No. 96-6867


on writ of certiorari to the united states court of appeals for the fourth circuit

[June 19, 1997]

Justice Stevens, with whom Justice Souter, Justice Ginsburg, and Justice Breyer join, dissenting.

Although petitioner's guilt has been established, it is undisputed that the conduct of the sentencing hearing that led to the imposition of his death penalty violated the Due Process Clause of the Fourteenth Amendment. His eligibility for a death sentence depended on the prosecutor's ability to convince the jury that there was a "probability that he would commit criminal acts of violence that would constitute a continuous threat to society." App. 69. In support of his argument to the jury that nothing short of the death penalty would be sufficient, the prosecutor emphasized petitioner's misconduct when he was "outside of the prison system," id., at 61, [n.1] and stated that O'Dell had "forfeited his right to live among us," id., at 66. Nevertheless, the trial court refused to allow petitioner to advise the jury that if the death sentence were not imposed, he would be imprisoned for the rest of his life without any possibility of parole. Thus, he was denied the opportunity to make a fair response to the prosecutor's misleading argument about the future danger that he allegedly posed to the community.

Our virtually unanimous decision in Simmons v. South Carolina, 512 U.S. 154 (1994), [n.2] recognized the fundamental unfairness of the restrictive procedure followed in this case. As Justice O'Connor's opinion, which has been treated as expressing the narrowest ground on which the decision rested, explained:

" `Capital sentencing proceedings must of course satisfy the dictates of the Due Process Clause,' Clemons v. Mississippi, 494 U.S. 738, 746 (1990), and one of the hallmarks of due process in our adversary system is the defendant's ability to meet the State's case against him. Cf. Crane v. Kentucky, 476 U.S. 683, 690 (1986). In capital cases, we have held that the defendant's future dangerousness is a consideration on which the State may rely in seeking the death penalty. See California v. Ramos, 463 U.S. 992, 1002-1003 (1983). But `[w]here the prosecution specifically relies on a prediction of future dangerousness in asking for the death penalty, . . . the elemental due process requirement that a defendant not be sentenced to death "on the basis of information which he had no opportunity to deny or explain" [requires that the defendant be afforded an opportunity to introduce evidence on this point].' Skipper v. South Carolina, 476 U.S. 1, 5, n. 1 (1986), quoting Gardner v. Florida, 430 U.S. 349, 362 (1977) (plurality opinion); see also 476 U. S., at 9-10 (Powell, J., concurring in judgment)." Id., at 175 (O'Connor, J., concurring in judgment).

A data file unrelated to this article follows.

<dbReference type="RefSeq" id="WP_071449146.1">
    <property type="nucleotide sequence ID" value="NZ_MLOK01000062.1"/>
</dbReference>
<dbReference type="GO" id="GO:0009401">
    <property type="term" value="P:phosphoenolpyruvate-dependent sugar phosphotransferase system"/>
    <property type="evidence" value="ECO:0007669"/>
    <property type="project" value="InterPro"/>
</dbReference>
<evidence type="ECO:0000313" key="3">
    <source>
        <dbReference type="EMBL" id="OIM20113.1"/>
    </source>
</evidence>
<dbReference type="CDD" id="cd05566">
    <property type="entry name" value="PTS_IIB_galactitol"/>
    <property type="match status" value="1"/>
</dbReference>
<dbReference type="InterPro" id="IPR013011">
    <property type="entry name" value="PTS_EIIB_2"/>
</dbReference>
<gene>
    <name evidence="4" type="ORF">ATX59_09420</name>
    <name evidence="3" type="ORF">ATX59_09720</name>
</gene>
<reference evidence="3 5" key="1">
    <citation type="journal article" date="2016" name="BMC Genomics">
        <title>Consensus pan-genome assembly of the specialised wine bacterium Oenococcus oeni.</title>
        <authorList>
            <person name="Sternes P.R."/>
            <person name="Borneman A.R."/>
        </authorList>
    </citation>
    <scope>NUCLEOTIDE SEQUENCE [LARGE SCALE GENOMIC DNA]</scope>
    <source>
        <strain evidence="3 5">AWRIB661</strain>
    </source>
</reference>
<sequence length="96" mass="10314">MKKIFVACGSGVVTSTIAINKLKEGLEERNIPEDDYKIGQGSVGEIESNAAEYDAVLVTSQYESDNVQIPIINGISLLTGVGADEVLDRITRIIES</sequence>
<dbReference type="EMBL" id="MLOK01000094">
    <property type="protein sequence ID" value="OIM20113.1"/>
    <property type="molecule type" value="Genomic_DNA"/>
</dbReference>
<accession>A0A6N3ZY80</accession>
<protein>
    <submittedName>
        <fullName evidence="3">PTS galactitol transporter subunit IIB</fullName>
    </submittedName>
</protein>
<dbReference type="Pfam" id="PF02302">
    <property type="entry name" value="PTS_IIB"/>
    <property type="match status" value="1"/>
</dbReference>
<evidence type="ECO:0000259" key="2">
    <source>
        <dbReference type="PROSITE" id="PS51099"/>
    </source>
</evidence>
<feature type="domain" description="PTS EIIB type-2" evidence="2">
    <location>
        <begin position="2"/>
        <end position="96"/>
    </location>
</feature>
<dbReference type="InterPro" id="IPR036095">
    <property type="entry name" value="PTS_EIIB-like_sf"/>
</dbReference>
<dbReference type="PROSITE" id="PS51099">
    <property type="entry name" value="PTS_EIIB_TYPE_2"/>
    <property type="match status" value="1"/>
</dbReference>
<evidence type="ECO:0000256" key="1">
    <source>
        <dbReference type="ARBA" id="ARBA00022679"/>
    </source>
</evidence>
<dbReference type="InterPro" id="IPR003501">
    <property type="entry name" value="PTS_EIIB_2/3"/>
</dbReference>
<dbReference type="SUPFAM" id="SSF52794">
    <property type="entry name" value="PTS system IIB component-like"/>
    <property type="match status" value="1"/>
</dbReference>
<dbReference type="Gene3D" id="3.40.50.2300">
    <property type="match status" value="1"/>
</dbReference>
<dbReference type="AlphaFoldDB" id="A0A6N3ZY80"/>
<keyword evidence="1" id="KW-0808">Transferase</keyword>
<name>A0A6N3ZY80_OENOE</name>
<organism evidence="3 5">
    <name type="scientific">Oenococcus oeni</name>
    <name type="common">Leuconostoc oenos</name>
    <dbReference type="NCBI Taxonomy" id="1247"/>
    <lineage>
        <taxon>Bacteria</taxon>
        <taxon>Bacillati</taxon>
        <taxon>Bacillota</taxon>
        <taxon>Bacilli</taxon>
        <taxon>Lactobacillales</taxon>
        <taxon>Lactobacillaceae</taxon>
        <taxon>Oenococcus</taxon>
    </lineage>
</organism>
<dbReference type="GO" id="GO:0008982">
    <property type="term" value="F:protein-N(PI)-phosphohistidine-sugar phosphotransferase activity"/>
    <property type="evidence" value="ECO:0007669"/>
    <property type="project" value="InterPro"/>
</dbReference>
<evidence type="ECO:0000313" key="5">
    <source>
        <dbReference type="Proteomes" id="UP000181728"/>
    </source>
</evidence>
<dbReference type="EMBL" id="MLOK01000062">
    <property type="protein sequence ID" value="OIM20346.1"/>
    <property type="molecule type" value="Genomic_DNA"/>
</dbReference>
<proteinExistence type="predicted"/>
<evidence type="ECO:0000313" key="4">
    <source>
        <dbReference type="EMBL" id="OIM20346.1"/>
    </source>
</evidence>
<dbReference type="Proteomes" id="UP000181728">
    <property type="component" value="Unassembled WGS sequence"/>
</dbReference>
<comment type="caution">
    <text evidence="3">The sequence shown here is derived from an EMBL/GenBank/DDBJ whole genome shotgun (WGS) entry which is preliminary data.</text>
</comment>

Thus, this case is not about whether O'Dell was given a fair sentencing hearing; instead, the question presented is whether, despite the admittedly unfair hearing, he should be put to death because his trial was conducted before Simmons was decided. Because the Court regards the holding in Simmons as nothing more than a novel "court made rule," ante, at 4, it rejects petitioner's plea. In my view, our decision in Simmons applied a fundamental principle that is as old as the adversary system itself, and that had been quite clearly articulated by this Court in two earlier opinions. Accordingly, I respectfully dissent.

My analysis begins where the majority tersely ends--with the petitioner's contention that the rule in Simmons implicates "the fundamental fairness and accuracy of the criminal proceeding," Saffle v. Parks, 494 U.S. 484, 495 (1990), and therefore should be retroactively applied even if it would constitute a "new" rule under Teague v. Lane, 489 U.S. 288, 307 (1989).

Our decision in Teague recognized two exceptions to the general rule of nonretroactivity. The relevant exception for our purposes establishes that "a new rule should be applied retroactively if it requires the observance of `those procedures that . . . are "implicit in the concept of ordered liberty." ' " Ibid. (quoting Mackey v. United States, 401 U.S. 667, 693 (1971) (Harlan J., concurring in judgments in part and dissenting in part), which in turn quotes Palko v. Connecticut, 302 U.S. 319, 325 (1937)). In the opinion that provided the basis for the limitations on collateral review adopted in Teague, Justice Harlan emphasized the importance of protecting "bedrock procedural elements" that are "essential to the substance of a full hearing." Mackey, 401 U. S., at 693-694. We endorsed that view, with the caveat that this exception should be limited to those "procedures without which the likelihood of an accurate [determination of guilt or innocence] is seriously diminished." Teague, 489 U. S., at 313. [n.3]